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Can it be quid pro quo harassment if I agree to the sexual acts?

On Behalf of | Jan 2, 2023 | Sexual Harassment

Your boss is making sexual advances toward you at work, and you do not like it. You ask your boss to stop, but your pleas are ignored, and the advances continue. Your boss may even make promises to advance your career if you consent to the advances or threaten to fire you if you do not.

Eventually, the pressure is too much, and one of two things happen. Either the unthinkable happens and you are sexually assaulted at work or the constant badgering forces you to succumb to the advances even though you do not want to.

Do these situations constitute sexual harassment?

Quid pro quo sexual harassment

Sexual harassment in the workplace violates state and federal laws. Sexual harassment must be unwelcomed requests for a sex act or romantic encounter. There must either be the threat of basing an employment decision on submission, or the sexual harassment must result in a hostile work environment.

Some forms of sexual harassment are referred to as quid pro quo harassment.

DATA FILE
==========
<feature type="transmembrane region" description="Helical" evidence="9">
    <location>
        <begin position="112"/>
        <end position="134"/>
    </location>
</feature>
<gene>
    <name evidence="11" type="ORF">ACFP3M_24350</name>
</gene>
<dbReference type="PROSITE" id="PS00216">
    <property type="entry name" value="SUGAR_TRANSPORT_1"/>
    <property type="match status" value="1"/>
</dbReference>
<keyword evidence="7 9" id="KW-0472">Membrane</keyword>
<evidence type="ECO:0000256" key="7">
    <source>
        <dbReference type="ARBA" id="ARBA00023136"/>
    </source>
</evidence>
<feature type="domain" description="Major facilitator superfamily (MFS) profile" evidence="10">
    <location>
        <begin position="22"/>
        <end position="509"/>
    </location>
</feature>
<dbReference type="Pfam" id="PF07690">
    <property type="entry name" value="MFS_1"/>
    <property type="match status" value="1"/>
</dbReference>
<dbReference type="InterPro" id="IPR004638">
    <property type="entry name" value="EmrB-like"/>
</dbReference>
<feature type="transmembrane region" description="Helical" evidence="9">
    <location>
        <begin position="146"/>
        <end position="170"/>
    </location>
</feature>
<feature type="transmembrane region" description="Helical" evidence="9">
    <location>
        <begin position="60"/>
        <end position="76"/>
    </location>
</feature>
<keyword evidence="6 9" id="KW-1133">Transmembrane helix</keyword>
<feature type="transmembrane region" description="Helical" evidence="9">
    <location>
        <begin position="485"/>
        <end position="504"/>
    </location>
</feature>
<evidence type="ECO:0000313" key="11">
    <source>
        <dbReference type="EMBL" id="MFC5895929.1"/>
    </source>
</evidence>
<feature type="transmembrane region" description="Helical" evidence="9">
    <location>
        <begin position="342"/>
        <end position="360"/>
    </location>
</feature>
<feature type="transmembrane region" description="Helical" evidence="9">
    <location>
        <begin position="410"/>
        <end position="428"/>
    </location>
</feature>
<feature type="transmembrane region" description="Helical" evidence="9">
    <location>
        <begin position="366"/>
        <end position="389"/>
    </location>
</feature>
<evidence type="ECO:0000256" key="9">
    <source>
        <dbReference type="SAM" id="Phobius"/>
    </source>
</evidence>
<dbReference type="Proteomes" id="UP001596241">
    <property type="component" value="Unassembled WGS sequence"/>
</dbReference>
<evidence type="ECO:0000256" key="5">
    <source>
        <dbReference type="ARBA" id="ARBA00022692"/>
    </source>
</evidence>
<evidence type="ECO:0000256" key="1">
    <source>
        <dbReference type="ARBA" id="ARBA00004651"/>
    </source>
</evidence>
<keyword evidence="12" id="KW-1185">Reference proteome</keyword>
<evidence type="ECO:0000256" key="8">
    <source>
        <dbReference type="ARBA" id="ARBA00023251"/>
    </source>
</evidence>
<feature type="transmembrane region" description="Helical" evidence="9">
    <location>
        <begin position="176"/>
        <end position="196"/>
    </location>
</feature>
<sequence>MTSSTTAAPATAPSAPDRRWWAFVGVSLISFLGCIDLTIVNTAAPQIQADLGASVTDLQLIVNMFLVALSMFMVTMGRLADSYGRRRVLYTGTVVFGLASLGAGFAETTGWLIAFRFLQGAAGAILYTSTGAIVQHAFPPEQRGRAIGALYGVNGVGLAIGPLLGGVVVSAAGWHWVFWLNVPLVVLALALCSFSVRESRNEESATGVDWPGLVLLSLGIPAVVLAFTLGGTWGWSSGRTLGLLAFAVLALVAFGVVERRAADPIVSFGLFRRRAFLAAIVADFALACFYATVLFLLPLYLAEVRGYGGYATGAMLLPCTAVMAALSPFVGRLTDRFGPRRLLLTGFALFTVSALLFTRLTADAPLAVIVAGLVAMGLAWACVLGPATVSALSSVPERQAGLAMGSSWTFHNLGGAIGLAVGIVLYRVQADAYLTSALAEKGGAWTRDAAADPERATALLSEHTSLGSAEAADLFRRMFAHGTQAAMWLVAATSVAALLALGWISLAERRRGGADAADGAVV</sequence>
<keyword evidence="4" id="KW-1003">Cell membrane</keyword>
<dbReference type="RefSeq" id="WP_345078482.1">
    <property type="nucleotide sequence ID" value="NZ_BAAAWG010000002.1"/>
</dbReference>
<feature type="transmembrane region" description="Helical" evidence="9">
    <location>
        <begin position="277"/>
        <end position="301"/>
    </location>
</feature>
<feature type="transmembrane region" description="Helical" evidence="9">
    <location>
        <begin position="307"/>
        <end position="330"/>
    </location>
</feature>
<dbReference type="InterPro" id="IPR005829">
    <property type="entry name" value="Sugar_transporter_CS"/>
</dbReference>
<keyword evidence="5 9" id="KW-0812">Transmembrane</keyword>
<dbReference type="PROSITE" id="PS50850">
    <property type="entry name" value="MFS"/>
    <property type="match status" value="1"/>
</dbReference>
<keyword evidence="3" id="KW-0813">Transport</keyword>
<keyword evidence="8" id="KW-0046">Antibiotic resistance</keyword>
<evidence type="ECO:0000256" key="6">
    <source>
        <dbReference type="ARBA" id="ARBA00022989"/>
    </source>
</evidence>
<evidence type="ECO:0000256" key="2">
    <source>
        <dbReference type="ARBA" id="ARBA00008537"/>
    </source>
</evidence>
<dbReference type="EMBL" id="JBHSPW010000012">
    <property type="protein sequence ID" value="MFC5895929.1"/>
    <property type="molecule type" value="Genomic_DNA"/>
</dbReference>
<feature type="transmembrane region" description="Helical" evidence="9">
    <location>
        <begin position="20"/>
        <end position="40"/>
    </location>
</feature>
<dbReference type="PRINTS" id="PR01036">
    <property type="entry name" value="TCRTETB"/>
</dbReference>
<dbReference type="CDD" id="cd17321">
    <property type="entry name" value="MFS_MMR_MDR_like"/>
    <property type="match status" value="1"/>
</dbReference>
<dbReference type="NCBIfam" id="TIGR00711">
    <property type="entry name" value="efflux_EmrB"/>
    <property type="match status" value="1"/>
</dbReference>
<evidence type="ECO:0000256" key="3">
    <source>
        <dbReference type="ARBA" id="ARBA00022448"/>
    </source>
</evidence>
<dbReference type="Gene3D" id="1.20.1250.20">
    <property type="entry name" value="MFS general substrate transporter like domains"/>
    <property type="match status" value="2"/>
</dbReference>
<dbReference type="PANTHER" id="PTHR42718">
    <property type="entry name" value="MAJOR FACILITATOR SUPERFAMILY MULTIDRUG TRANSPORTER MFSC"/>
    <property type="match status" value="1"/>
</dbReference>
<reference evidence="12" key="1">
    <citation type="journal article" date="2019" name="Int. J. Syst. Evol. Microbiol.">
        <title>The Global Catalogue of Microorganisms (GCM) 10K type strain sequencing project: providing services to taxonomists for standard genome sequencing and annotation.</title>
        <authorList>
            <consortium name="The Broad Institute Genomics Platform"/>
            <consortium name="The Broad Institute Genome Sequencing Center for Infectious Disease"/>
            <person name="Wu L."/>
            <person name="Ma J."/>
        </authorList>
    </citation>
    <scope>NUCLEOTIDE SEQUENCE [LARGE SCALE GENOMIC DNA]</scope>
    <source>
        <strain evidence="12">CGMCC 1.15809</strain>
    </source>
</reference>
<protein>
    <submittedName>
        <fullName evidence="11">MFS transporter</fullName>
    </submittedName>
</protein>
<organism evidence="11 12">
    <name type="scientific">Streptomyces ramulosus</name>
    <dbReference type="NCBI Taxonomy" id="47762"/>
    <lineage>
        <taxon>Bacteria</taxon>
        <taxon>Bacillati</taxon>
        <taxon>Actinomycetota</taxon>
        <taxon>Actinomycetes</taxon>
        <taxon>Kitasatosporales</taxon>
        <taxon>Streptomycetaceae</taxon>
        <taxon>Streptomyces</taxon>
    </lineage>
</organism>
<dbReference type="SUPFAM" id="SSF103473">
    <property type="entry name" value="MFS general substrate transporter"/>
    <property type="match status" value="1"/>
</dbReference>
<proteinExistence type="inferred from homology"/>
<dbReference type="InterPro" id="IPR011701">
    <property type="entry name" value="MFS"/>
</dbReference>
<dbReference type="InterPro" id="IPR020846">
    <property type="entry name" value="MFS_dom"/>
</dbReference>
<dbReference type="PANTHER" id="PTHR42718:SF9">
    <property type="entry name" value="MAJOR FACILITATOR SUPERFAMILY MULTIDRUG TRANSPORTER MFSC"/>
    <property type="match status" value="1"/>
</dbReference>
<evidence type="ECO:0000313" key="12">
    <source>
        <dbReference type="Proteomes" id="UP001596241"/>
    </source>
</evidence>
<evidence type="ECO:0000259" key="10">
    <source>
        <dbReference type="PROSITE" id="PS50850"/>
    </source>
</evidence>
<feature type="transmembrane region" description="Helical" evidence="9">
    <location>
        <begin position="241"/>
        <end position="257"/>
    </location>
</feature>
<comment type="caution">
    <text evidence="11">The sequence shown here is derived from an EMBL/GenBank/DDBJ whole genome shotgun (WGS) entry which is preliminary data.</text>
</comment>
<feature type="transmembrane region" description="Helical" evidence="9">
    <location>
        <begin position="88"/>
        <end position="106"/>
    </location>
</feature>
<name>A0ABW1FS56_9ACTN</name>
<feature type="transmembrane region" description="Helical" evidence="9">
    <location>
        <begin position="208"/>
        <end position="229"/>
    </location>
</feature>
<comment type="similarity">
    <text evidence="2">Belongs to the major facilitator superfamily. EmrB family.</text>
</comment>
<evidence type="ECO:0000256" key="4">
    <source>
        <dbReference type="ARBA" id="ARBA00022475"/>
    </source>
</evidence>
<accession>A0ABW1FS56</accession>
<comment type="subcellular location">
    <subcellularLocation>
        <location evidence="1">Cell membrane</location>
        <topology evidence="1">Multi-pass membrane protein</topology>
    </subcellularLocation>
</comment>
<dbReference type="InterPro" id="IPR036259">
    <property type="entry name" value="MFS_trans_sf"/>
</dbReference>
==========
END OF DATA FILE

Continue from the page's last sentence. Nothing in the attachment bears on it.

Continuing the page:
Quid pro quo harassment occurs when you are promised a job benefit for submitting to a boss’s sexual advances or you are threatened with the loss of job benefits or even job loss if you do not.

Only a manager or other supervisor can commit quid pro quo harassment. This is because only a person in that position can control your job benefits or has the right to fire you.

When sexual harassment becomes too much

Quid pro quo harassment can be persistent and overwhelming. Eventually, you may simply agree to the advances even though you do not like them and do not really want to. You just want the harassment to stop.

If this happens, is it considered consent? And if so, does it mean sexual harassment never occurred?

Not always. If the sexual advances are unwelcome and you can show by your actions that you did not want them to occur, even if you “voluntarily” agreed to the harasser’s requests, it may still be considered quid pro quo harassment.

Courts will consider your clothing, actions and language to determine whether you welcomed the sexual advances when you engaged in the sexual acts with the harasser.

Sexual harassment and retaliation

Sexual harassment in the workplace is distressing. You may fear for your safety and your job.

Sometimes, these fears are realized, and you are retaliated against because you refused your boss’s sexual advances. Such retaliation is against the law.

If you lose your job or are otherwise punished at work for refusing a boss’s sexual advances, you have legal rights that you can assert to protect your interests and your rights.